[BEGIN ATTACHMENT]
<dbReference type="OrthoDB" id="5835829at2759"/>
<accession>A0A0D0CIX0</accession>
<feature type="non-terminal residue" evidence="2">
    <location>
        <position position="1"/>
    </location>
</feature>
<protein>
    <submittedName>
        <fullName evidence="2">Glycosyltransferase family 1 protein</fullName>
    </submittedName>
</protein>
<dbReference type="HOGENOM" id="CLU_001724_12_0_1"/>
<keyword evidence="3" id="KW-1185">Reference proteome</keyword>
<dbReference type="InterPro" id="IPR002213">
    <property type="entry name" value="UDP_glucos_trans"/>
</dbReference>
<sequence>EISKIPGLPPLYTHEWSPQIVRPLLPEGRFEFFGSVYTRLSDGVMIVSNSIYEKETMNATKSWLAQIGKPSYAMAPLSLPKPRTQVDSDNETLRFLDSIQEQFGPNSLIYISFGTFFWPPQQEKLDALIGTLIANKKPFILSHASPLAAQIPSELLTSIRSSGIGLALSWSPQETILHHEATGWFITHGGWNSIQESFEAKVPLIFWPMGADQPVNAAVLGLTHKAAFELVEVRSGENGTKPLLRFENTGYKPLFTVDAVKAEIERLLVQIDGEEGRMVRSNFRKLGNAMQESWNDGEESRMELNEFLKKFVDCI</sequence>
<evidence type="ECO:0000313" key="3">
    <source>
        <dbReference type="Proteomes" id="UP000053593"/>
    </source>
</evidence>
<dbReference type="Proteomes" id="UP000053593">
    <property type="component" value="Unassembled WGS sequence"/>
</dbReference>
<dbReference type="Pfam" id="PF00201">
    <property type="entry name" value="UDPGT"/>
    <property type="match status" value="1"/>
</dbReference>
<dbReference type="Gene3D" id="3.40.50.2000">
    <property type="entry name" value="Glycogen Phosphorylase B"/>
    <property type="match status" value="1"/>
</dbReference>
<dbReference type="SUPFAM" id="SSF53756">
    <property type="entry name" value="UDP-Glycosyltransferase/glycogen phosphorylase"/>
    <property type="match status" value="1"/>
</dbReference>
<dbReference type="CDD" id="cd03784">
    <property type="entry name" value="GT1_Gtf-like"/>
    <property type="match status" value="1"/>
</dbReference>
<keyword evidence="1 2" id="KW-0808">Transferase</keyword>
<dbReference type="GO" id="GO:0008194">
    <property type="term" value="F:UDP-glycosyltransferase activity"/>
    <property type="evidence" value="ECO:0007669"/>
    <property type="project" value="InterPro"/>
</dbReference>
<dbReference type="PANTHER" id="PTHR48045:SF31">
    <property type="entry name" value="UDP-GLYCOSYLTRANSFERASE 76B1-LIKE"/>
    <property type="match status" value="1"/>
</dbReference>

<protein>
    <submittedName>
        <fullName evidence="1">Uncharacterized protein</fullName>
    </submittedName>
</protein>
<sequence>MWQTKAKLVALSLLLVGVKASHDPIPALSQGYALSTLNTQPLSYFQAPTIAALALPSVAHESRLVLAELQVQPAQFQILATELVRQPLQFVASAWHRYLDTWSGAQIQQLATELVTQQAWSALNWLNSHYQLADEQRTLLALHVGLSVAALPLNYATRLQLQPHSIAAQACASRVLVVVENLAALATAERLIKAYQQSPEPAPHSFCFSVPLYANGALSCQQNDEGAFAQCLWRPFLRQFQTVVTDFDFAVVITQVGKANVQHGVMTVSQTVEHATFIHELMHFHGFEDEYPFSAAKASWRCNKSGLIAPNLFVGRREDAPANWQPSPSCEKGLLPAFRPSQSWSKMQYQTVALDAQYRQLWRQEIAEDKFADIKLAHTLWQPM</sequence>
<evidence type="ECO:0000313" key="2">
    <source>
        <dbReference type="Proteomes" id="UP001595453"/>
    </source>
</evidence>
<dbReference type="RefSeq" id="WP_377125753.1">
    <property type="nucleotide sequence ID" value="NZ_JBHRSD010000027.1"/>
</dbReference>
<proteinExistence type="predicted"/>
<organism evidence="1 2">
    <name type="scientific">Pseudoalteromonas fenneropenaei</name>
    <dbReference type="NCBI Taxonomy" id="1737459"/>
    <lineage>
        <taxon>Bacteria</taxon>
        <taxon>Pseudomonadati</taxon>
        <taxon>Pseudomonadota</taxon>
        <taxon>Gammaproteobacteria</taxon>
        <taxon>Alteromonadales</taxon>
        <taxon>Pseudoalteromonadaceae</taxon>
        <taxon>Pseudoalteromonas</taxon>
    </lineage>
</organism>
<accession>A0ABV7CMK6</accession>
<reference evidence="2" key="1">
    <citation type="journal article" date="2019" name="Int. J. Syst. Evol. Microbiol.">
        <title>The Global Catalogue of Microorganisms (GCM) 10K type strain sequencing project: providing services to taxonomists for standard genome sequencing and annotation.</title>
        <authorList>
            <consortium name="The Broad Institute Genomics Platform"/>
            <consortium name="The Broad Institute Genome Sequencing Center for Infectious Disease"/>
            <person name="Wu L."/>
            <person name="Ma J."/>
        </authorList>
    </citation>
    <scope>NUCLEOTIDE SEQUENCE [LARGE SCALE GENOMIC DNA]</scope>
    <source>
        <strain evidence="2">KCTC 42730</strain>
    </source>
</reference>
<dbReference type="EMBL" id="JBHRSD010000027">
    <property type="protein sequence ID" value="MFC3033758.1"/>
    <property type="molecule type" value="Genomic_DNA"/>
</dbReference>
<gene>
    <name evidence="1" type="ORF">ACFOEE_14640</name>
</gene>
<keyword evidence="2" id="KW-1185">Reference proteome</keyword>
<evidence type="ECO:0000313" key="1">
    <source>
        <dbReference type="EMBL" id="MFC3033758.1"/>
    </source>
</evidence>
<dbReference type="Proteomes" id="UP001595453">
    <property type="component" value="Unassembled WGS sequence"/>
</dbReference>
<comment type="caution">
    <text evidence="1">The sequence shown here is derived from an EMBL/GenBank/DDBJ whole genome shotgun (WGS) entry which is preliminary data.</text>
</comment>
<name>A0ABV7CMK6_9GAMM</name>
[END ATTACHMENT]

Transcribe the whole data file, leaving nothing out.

<dbReference type="OrthoDB" id="5835829at2759"/>
<accession>A0A0D0CIX0</accession>
<feature type="non-terminal residue" evidence="2">
    <location>
        <position position="1"/>
    </location>
</feature>
<protein>
    <submittedName>
        <fullName evidence="2">Glycosyltransferase family 1 protein</fullName>
    </submittedName>
</protein>
<dbReference type="HOGENOM" id="CLU_001724_12_0_1"/>
<keyword evidence="3" id="KW-1185">Reference proteome</keyword>
<dbReference type="InterPro" id="IPR002213">
    <property type="entry name" value="UDP_glucos_trans"/>
</dbReference>
<sequence>EISKIPGLPPLYTHEWSPQIVRPLLPEGRFEFFGSVYTRLSDGVMIVSNSIYEKETMNATKSWLAQIGKPSYAMAPLSLPKPRTQVDSDNETLRFLDSIQEQFGPNSLIYISFGTFFWPPQQEKLDALIGTLIANKKPFILSHASPLAAQIPSELLTSIRSSGIGLALSWSPQETILHHEATGWFITHGGWNSIQESFEAKVPLIFWPMGADQPVNAAVLGLTHKAAFELVEVRSGENGTKPLLRFENTGYKPLFTVDAVKAEIERLLVQIDGEEGRMVRSNFRKLGNAMQESWNDGEESRMELNEFLKKFVDCI</sequence>
<evidence type="ECO:0000313" key="3">
    <source>
        <dbReference type="Proteomes" id="UP000053593"/>
    </source>
</evidence>
<dbReference type="Proteomes" id="UP000053593">
    <property type="component" value="Unassembled WGS sequence"/>
</dbReference>
<dbReference type="Pfam" id="PF00201">
    <property type="entry name" value="UDPGT"/>
    <property type="match status" value="1"/>
</dbReference>
<dbReference type="Gene3D" id="3.40.50.2000">
    <property type="entry name" value="Glycogen Phosphorylase B"/>
    <property type="match status" value="1"/>
</dbReference>
<dbReference type="SUPFAM" id="SSF53756">
    <property type="entry name" value="UDP-Glycosyltransferase/glycogen phosphorylase"/>
    <property type="match status" value="1"/>
</dbReference>
<dbReference type="CDD" id="cd03784">
    <property type="entry name" value="GT1_Gtf-like"/>
    <property type="match status" value="1"/>
</dbReference>
<keyword evidence="1 2" id="KW-0808">Transferase</keyword>
<dbReference type="GO" id="GO:0008194">
    <property type="term" value="F:UDP-glycosyltransferase activity"/>
    <property type="evidence" value="ECO:0007669"/>
    <property type="project" value="InterPro"/>
</dbReference>
<dbReference type="PANTHER" id="PTHR48045:SF31">
    <property type="entry name" value="UDP-GLYCOSYLTRANSFERASE 76B1-LIKE"/>
    <property type="match status" value="1"/>
</dbReference>

<protein>
    <submittedName>
        <fullName evidence="1">Uncharacterized protein</fullName>
    </submittedName>
</protein>
<sequence>MWQTKAKLVALSLLLVGVKASHDPIPALSQGYALSTLNTQPLSYFQAPTIAALALPSVAHESRLVLAELQVQPAQFQILATELVRQPLQFVASAWHRYLDTWSGAQIQQLATELVTQQAWSALNWLNSHYQLADEQRTLLALHVGLSVAALPLNYATRLQLQPHSIAAQACASRVLVVVENLAALATAERLIKAYQQSPEPAPHSFCFSVPLYANGALSCQQNDEGAFAQCLWRPFLRQFQTVVTDFDFAVVITQVGKANVQHGVMTVSQTVEHATFIHELMHFHGFEDEYPFSAAKASWRCNKSGLIAPNLFVGRREDAPANWQPSPSCEKGLLPAFRPSQSWSKMQYQTVALDAQYRQLWRQEIAEDKFADIKLAHTLWQPM</sequence>
<evidence type="ECO:0000313" key="2">
    <source>
        <dbReference type="Proteomes" id="UP001595453"/>
    </source>
</evidence>
<dbReference type="RefSeq" id="WP_377125753.1">
    <property type="nucleotide sequence ID" value="NZ_JBHRSD010000027.1"/>
</dbReference>
<proteinExistence type="predicted"/>
<organism evidence="1 2">
    <name type="scientific">Pseudoalteromonas fenneropenaei</name>
    <dbReference type="NCBI Taxonomy" id="1737459"/>
    <lineage>
        <taxon>Bacteria</taxon>
        <taxon>Pseudomonadati</taxon>
        <taxon>Pseudomonadota</taxon>
        <taxon>Gammaproteobacteria</taxon>
        <taxon>Alteromonadales</taxon>
        <taxon>Pseudoalteromonadaceae</taxon>
        <taxon>Pseudoalteromonas</taxon>
    </lineage>
</organism>
<accession>A0ABV7CMK6</accession>
<reference evidence="2" key="1">
    <citation type="journal article" date="2019" name="Int. J. Syst. Evol. Microbiol.">
        <title>The Global Catalogue of Microorganisms (GCM) 10K type strain sequencing project: providing services to taxonomists for standard genome sequencing and annotation.</title>
        <authorList>
            <consortium name="The Broad Institute Genomics Platform"/>
            <consortium name="The Broad Institute Genome Sequencing Center for Infectious Disease"/>
            <person name="Wu L."/>
            <person name="Ma J."/>
        </authorList>
    </citation>
    <scope>NUCLEOTIDE SEQUENCE [LARGE SCALE GENOMIC DNA]</scope>
    <source>
        <strain evidence="2">KCTC 42730</strain>
    </source>
</reference>
<dbReference type="EMBL" id="JBHRSD010000027">
    <property type="protein sequence ID" value="MFC3033758.1"/>
    <property type="molecule type" value="Genomic_DNA"/>
</dbReference>
<gene>
    <name evidence="1" type="ORF">ACFOEE_14640</name>
</gene>
<keyword evidence="2" id="KW-1185">Reference proteome</keyword>
<evidence type="ECO:0000313" key="1">
    <source>
        <dbReference type="EMBL" id="MFC3033758.1"/>
    </source>
</evidence>
<dbReference type="Proteomes" id="UP001595453">
    <property type="component" value="Unassembled WGS sequence"/>
</dbReference>
<comment type="caution">
    <text evidence="1">The sequence shown here is derived from an EMBL/GenBank/DDBJ whole genome shotgun (WGS) entry which is preliminary data.</text>
</comment>
<name>A0ABV7CMK6_9GAMM</name>